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CHAPTER I.

§§ 1, 2, 3, 4. Of Prayer in general. What it is.

§§ 5, 6, 7, 8. It is the most excellent and most necessary of all duties.

§§ 9, 10. The division of prayer into mental and vocal, improper.

1. The whole employment of an internal contemplative life having been by me comprehended under two duties, to wit, Mortification and Prayer, concerning (the former) mortification we have discoursed largely in the precedent treatise. We are now henceforward to treat of the other most noble and divine instrument of perfection, which is Prayer; by which and in which alone we attain to the reward of all our endeavours, the end of our creation and redemption—to wit, union with God, in which alone consists our happiness and perfection.

2. By prayer, in this place, I do not understand petition or supplication, which, according to the doctrine of the schools, is exercised principally by the understanding, being a signification of what the person desires to receive from God. But prayer here especially meant is rather an offering and giving to God whatsoever He may justly require from us—that is, all duty, love, obedience, &c.; and it is principally, yea, almost only exercised by the affective part of the soul.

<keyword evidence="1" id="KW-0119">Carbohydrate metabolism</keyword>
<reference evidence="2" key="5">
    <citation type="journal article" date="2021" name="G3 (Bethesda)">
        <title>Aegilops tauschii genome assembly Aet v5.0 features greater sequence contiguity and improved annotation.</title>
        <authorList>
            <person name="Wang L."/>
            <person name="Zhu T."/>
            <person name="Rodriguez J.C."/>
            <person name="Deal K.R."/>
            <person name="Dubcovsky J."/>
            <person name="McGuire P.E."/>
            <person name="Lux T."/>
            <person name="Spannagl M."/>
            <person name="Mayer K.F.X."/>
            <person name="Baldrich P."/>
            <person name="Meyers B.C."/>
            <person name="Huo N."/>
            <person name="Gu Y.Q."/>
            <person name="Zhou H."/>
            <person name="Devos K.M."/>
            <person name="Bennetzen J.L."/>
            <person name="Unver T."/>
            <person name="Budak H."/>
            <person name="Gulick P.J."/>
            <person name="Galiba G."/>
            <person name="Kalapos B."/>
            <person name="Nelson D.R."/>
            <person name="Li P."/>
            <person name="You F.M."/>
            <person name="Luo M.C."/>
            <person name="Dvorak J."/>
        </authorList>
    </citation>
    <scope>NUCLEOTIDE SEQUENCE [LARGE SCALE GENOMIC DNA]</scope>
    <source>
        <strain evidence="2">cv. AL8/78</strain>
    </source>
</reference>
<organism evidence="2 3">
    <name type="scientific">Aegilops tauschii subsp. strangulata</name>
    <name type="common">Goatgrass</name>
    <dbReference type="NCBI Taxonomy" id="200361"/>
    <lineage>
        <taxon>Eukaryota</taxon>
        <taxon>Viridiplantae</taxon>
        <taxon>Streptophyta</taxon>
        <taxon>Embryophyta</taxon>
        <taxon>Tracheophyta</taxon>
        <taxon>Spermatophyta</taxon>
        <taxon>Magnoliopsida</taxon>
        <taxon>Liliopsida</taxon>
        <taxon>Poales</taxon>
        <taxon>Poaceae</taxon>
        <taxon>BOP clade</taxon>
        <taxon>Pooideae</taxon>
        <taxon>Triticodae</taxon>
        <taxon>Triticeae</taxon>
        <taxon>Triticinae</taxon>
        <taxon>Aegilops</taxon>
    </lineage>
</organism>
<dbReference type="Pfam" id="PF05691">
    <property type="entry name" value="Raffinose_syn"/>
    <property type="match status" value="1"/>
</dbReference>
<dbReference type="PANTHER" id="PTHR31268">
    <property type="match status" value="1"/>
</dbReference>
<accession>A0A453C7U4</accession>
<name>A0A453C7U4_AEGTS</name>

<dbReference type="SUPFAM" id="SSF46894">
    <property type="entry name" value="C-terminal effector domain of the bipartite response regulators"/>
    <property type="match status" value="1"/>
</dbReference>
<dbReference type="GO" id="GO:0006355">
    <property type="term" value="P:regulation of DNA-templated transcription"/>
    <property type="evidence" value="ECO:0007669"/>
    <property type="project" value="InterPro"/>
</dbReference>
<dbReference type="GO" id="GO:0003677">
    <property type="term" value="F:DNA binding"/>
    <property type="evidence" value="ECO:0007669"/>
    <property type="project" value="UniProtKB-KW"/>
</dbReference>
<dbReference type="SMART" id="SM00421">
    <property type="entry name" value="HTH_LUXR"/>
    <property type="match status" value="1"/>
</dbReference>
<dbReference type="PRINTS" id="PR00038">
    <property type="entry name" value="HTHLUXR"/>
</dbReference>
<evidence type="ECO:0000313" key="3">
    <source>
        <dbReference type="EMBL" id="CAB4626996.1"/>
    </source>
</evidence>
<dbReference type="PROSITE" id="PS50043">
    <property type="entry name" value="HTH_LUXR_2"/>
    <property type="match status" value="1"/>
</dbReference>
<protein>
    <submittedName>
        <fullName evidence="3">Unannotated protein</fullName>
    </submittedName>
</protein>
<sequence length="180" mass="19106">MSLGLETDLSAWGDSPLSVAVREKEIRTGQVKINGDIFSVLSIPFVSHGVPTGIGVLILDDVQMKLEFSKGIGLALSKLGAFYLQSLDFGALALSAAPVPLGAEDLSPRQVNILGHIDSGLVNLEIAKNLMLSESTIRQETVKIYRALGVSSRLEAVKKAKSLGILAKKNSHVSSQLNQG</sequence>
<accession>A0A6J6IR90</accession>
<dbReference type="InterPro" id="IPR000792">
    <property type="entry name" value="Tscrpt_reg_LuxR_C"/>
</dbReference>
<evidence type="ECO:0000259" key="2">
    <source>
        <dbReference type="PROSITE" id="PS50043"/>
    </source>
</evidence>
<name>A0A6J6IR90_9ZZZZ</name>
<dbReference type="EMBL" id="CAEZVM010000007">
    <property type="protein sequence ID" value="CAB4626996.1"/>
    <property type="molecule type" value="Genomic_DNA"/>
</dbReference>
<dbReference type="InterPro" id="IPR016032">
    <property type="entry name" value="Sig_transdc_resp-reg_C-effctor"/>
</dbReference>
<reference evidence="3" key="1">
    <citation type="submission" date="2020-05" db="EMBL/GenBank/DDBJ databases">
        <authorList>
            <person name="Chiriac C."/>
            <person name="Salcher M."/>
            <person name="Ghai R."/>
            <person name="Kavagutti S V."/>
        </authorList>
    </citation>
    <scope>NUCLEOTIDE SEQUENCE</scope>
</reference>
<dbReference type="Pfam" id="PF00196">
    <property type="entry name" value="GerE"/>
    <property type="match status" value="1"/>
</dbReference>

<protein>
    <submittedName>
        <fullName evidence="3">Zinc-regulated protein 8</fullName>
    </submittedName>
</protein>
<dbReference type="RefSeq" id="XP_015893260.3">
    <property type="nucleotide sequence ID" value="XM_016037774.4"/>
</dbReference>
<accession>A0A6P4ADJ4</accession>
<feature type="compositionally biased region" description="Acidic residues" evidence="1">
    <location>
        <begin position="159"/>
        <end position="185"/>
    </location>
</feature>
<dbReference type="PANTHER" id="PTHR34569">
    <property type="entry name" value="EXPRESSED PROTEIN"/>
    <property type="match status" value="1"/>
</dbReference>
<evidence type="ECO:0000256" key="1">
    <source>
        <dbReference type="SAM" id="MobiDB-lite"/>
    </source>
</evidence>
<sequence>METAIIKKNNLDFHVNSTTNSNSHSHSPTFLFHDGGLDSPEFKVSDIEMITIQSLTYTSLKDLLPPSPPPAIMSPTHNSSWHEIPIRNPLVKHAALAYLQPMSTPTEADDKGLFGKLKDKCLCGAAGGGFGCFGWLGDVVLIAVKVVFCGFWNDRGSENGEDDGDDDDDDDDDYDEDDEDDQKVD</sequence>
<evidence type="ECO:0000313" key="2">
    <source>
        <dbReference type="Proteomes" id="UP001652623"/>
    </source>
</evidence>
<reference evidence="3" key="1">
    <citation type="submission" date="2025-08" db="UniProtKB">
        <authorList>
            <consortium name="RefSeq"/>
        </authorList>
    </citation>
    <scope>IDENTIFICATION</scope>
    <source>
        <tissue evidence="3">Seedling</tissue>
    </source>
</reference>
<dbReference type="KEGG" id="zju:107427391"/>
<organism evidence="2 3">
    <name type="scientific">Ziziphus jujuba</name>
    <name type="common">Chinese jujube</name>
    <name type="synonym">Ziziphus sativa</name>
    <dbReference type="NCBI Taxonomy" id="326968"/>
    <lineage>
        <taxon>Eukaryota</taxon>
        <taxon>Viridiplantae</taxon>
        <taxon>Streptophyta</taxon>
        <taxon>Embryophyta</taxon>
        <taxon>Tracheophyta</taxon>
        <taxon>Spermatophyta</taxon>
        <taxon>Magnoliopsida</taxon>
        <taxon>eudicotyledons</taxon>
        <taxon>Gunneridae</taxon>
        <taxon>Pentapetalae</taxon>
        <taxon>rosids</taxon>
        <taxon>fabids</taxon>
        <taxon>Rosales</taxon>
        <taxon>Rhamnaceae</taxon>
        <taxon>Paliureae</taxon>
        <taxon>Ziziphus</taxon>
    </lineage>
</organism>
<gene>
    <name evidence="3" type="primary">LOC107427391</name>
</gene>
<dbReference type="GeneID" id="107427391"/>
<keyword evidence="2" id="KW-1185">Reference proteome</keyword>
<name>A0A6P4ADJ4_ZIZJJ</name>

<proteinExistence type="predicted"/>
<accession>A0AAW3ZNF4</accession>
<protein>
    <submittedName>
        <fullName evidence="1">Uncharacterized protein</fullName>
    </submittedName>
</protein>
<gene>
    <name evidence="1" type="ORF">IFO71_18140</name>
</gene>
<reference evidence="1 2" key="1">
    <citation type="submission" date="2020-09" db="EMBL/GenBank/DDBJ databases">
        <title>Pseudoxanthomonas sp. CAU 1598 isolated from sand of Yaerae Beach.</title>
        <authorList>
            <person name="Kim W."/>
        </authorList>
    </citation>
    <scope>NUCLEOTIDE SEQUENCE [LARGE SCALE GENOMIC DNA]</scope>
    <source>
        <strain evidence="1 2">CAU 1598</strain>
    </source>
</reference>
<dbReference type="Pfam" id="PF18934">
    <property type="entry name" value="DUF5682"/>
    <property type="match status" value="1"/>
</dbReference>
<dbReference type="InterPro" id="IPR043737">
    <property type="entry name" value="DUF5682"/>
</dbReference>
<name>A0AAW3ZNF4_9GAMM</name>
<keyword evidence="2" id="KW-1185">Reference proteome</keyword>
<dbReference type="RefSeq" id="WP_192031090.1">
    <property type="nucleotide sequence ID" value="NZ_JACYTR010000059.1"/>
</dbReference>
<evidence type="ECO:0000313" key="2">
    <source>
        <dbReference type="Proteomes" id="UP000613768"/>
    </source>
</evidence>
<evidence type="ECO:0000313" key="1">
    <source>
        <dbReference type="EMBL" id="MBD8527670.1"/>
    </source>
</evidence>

3. Now prayer, in this general notion, may be defined to be an elevation of the mind to God, or more largely and expressly thus: prayer is an affectuous actuation of an intellective soul towards God, expressing, or at least implying, an entire dependence on Him as the Author and Fountain of all good, a will and 342readiness to give Him His due, which is no less than all love, obedience, adoration, glory, and worship, by humbling and annihilating of herself and all creatures in His presence; and lastly, a desire and intention to aspire to an union of spirit with Him.

4. This is the nature and these the necessary qualities which are all, at least virtually, involved in all prayer, whether it be made interiorly in the soul only, or withal expressed by words or outward signs.

5. Hence it appears that prayer is the most perfect and most divine action that a rational soul is capable of; yea, it is the only principal action for the exercising of which the soul was created, since in prayer alone the soul is united to God. And, by consequence, it is of all other actions and duties the most indispensably necessary.